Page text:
Candidemia: main factors associated with outcome • • • Age APACHE II score Co-morbidities Species of Candida Timing and choice of antifungal drug • Candins appears to be better choice • Management of the infectious focus • Catheter removal, drainage of abscess Morrell M, et al. Antimicrob Agents Chemother. 2005; 49: 3640 -5. Andes DR, et al. Clin Infect Dis. 2012; 54: 1110 -22. Kollef M, et al. Clin Infect Dis. 2012; 54: 1739 -46.
Causative Candida species Considerable geographical, centre-to-centre and unit-to-unit variability At least 15 distinct spp. can cause human disease Most virulent • C. albicans (~50% or more) • C. tropicalis Less virulent • C. parapsillosis complex • C. krusei Less frequent species (<5%) • C. dubliniensis • C. lusitaniae • C. kefyr • C. guilliermondii Kullberg & Arendrup. N Engl J Med 2015; 373: 1445 -56.
Pathogenesis • Candida spp. are colonisers and normal flora of human gut, skin and genitourinary tract • Invasion results from a combination of increased fungal load and alteration of external barriers (skin and mucous membrane) • Candida spp. adhere to body surfaces as well as devices (catheters, prosthetic valves etc. ) forming biofilms • Biofilm formation leads to upregulation of azoleresistance mechanisms and development of persister cells which have higher levels of antifungal resistance Eggimann et al. Lancet Infect Dis 2003; 3: 685 -702
Risk factors for invasive candidiasis • Critical illness: Long-term ICU stay • ~50% of episodes of candidaemia • Haemodialysis • Anti-cancer chemotherapy • Candida colonisation • Abdominal surgery: repeated laparotomies & anastomotic leakage Cleveland et al. PLo. S ONE 2015; 10: e 0120452. Colombo AL, et al. Lancet Infect Dis 2017; 17(11): e 344 -e 356;
Risk conditions for candidemia in ICU patients: Risk of candidemia They are all present in a substantial number of patients who will not develop candidemia! CANDIDEMIA!!! tion Low coloniza High on izati n o l o c nutrition, , total parenteral ds oi er st , is ys al di other Surgery, ucosal disruption, pancreatitis, GI m Antibiotics + catheter Days after ICU admission 1. Colombo AL, et al. Lancet Infect Dis 2017; 17(11): e 344 -e 356; 2. Colombo AL, et al. Intensive Care Med 2014; 40(10): 1489 -98. GI: gastrointestinal; ICU: intensive care unit.
Clinical features • Early clinical manifestations are non-specific • Basically those of sepsis of any cause (bacteria, viruses or fungi) • No clinical sign or symptom is specific for candidaemia • Positive fundoscopic examination for Candida ophthalmitis is suggestive of candidaemia • Candida endophthalmitis occurs in 3. 7 -25% of candidamia Eggimann et al. Lancet Infect Dis 2003; 3: 685 -702 Systemic Inflammatory Response Syndrome (SIRS) q ≥ 2 of: I. III. IV. Fever >380 C or <360 C Tachycardia >90 beats/min Tachypnoea >20 breaths/min WBC* count >12, 00 or <4, 000 or >10% band neutrophils q Sepsis = SIRS + probable or confirmed infection *WBC=White blood cell counts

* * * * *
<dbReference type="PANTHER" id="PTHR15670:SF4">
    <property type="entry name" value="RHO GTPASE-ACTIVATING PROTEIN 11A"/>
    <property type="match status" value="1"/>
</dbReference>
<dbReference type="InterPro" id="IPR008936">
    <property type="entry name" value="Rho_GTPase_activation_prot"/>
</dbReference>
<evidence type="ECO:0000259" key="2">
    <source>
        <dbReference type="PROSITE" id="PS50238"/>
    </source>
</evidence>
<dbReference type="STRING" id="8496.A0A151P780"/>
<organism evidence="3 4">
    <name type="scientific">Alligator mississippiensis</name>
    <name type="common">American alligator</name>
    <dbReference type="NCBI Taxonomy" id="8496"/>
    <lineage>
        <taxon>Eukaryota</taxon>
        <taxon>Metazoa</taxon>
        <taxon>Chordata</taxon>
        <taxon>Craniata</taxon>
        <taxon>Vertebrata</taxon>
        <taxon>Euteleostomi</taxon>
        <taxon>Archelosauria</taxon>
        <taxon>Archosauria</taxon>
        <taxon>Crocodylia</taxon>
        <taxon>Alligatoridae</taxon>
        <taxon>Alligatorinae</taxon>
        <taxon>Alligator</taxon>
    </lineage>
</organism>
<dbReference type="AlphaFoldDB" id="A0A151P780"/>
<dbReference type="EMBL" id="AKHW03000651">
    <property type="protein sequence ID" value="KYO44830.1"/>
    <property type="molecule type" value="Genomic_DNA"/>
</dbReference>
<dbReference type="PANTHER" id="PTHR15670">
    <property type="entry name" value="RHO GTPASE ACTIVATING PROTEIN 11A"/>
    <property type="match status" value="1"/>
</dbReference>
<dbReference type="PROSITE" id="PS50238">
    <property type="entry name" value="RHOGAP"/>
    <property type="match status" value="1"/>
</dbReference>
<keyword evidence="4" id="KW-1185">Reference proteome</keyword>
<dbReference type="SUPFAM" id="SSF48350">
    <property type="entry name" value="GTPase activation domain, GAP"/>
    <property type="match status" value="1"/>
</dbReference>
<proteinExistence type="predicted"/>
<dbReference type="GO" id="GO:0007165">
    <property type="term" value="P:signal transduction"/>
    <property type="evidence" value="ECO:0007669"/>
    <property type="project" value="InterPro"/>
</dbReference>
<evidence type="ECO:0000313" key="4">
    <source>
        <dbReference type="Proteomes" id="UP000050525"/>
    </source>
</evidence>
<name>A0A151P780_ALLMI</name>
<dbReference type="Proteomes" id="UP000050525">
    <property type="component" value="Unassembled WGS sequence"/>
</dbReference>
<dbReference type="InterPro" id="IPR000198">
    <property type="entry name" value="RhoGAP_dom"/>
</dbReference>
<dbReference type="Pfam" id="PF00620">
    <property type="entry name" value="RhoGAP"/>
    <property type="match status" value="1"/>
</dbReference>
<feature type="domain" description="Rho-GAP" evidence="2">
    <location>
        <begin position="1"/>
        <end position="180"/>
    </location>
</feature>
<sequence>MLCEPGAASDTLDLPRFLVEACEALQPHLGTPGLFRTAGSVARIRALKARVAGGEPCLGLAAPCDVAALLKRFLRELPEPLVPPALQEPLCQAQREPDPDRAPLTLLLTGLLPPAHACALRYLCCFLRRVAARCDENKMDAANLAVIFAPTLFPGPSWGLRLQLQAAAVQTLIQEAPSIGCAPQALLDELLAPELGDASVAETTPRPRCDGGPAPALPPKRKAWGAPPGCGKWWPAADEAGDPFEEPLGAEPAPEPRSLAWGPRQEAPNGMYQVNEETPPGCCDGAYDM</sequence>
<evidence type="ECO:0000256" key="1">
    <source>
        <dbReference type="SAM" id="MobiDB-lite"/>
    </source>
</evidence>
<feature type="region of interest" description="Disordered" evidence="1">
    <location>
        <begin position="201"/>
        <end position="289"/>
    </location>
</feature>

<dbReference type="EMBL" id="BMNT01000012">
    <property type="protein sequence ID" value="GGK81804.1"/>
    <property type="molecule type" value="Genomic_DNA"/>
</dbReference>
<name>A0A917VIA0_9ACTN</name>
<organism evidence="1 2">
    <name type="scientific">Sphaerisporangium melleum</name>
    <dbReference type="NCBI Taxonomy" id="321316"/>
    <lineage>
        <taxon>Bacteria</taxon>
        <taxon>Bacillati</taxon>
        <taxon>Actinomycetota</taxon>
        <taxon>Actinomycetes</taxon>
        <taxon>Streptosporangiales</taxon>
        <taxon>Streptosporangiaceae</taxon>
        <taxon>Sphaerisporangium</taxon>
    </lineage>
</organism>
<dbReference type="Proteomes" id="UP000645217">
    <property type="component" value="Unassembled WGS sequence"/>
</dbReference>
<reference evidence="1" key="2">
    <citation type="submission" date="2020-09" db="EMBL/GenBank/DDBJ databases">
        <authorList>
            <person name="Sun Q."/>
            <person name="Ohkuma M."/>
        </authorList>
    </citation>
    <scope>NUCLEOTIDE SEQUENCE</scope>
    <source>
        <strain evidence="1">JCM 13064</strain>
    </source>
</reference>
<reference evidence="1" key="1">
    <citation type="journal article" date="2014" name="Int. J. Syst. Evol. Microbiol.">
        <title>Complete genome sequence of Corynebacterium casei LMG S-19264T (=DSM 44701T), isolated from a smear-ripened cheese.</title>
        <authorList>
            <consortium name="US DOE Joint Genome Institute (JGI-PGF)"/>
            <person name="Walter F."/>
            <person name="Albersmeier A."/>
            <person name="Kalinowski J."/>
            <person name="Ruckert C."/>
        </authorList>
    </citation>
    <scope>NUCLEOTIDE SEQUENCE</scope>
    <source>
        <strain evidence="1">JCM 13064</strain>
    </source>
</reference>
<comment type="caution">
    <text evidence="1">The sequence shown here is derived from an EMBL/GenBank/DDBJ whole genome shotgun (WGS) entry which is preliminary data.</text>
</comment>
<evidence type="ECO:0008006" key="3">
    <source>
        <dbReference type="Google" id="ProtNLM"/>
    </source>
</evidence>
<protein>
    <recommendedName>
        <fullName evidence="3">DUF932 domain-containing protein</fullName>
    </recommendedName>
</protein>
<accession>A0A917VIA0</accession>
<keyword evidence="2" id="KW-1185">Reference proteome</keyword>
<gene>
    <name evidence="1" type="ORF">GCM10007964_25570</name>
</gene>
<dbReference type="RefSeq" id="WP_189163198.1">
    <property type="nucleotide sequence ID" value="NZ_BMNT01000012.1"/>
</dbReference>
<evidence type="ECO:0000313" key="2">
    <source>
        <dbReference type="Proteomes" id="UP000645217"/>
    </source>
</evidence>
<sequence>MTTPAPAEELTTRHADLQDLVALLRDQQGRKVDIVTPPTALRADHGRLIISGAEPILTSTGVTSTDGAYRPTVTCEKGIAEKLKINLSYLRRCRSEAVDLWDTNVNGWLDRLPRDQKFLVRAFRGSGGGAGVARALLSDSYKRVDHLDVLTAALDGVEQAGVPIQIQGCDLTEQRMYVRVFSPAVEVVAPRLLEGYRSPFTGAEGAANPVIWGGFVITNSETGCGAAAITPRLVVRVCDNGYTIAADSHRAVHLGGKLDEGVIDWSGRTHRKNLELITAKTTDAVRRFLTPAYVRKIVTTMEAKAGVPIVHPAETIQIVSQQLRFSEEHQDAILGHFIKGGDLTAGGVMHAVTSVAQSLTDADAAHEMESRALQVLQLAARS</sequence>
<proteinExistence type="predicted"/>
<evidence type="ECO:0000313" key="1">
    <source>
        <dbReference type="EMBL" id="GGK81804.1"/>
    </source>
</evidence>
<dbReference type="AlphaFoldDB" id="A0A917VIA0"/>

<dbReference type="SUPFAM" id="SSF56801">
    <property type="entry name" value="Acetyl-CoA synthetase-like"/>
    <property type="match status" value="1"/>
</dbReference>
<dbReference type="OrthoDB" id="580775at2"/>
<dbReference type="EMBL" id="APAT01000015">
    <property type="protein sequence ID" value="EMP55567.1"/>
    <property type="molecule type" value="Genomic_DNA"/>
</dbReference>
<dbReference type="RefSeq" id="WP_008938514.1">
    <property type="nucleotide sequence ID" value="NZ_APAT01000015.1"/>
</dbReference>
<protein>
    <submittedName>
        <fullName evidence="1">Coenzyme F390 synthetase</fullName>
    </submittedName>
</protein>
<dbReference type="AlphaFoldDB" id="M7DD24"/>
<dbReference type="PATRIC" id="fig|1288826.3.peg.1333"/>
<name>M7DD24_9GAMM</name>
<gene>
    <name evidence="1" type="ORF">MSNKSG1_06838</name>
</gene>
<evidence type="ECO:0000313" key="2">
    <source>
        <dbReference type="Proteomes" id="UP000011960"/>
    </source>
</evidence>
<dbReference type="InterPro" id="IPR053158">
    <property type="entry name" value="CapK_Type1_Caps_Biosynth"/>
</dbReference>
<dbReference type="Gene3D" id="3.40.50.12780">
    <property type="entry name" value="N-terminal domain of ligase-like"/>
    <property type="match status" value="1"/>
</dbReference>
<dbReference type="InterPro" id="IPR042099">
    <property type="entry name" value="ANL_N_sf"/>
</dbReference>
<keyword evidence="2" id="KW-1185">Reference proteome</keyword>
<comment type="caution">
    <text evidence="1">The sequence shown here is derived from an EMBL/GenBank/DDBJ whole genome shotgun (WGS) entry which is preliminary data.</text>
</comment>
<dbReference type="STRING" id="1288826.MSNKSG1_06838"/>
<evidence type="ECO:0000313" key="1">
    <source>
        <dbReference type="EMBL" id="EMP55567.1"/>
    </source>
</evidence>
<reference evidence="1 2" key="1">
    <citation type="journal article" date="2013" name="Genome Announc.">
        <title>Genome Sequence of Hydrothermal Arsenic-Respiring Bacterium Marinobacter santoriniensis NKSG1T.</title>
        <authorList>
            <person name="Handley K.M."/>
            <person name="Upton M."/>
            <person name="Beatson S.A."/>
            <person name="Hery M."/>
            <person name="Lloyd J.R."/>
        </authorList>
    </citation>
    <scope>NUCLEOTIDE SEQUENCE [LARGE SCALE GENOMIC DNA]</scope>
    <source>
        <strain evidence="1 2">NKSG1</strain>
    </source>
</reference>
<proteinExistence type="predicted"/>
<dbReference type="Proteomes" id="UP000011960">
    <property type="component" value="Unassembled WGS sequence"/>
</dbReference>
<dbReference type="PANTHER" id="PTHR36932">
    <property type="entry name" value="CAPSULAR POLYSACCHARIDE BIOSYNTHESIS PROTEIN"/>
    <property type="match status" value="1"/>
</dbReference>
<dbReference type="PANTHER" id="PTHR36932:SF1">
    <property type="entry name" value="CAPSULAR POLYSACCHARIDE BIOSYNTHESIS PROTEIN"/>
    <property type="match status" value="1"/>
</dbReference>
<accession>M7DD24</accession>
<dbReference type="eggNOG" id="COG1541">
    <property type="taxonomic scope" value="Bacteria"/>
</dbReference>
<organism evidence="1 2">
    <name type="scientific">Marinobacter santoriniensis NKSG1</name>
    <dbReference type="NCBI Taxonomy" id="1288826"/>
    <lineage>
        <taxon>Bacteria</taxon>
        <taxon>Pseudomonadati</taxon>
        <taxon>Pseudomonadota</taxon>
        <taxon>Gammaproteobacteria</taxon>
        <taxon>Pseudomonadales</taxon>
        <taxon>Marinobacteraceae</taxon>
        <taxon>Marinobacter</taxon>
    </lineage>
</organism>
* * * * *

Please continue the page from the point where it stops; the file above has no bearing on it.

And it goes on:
Manifestations of invasive candidiasis Candidaemia (most common) • Blood culture isolation of Candida spp. Deep-seated candidiasis (Blood culture negative) • Chronic disseminated candidiasis • Hepato-splenic candidiasis • Other deep-seated infections • • • Bones Muscles Joints Eyes CNS • Intra-abdominal/peritonitis Clancy & Nguyen. Clin Infect Dis 2013; 56: 1284 -92. Kullberg & Arendrup. N Engl J Med 2015; 373: 1445 -56. • Infections arise from an earlier or undiagnosed candidaemia or from direct inoculation into a sterile site • May remain localised, spread to contiguous site or lead to secondary candidaemia
Summary • Candidaemia, the most common form of invasive candidiasis • Increasing number of patients at risk worldwide • Invasive candidiasis results from a combination of increased fungal load and alteration of epithelial barriers • Early clinical manifestations are non-specific • Mortality rate ranges between 30 -75%, even with antifungal treatment